In the early hours of Aug. 19, five men in various shades and styles of military fatigues took to Mali’s national TV station to introduce themselves. The mid-ranking officers had begun the previous day with a mutiny in the garrison town of Kati and ended it by arresting the president, Ibrahim Boubacar Keita, in the capital, Bamako. Malians had been glued to their TV sets for hours. First, they watched a detained Keita offer his resignation and dissolve the Malian government on live TV. Then, they met the anonymous men in berets who were now in charge—and still are.
Calling themselves the Comité National pour le Salut, or CNSP, the junta pledged to “organize general elections to allow Mali to equip itself with strong institutions within a reasonable time limit,” and to oversee a “political transition leading to credible elections for the exercise of democracy through a roadmap that will lay the foundations for a new Mali.”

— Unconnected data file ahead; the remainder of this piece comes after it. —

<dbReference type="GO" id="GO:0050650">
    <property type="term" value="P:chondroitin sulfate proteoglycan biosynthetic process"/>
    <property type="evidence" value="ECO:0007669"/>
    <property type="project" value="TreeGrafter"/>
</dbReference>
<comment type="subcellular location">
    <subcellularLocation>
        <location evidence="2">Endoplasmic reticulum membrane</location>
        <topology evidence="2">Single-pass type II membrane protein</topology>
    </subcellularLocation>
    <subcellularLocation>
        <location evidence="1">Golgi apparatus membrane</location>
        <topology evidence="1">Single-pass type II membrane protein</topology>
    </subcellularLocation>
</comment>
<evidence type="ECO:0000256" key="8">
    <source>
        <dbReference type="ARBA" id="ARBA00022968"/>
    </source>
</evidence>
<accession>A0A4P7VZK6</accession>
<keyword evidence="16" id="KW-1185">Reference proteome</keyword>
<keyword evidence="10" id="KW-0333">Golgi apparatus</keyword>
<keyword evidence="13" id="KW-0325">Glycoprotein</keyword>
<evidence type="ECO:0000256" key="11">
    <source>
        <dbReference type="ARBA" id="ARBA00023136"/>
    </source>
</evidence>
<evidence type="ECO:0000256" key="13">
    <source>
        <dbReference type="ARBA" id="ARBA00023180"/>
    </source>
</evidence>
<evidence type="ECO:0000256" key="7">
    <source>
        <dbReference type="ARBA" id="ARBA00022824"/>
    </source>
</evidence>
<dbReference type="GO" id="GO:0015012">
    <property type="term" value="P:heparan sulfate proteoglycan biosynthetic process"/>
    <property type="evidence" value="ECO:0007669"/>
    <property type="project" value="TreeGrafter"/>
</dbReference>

Keita was a deeply unpopular figure, and his downfall was certainly foreseeable. Yet as historian Gregory Mann noted, “It’s still amazing what a few men with assault rifles and SUVs can accomplish in West African politics.” The August coup marks the second time in eight years that the Malian military has removed a president who, at least by the slippery and ambiguous standards of the international community, was twice democratically elected. What’s more, it ushers in a new phase of political uncertainty for a country that has gone from international darling to international quagmire in less than a decade.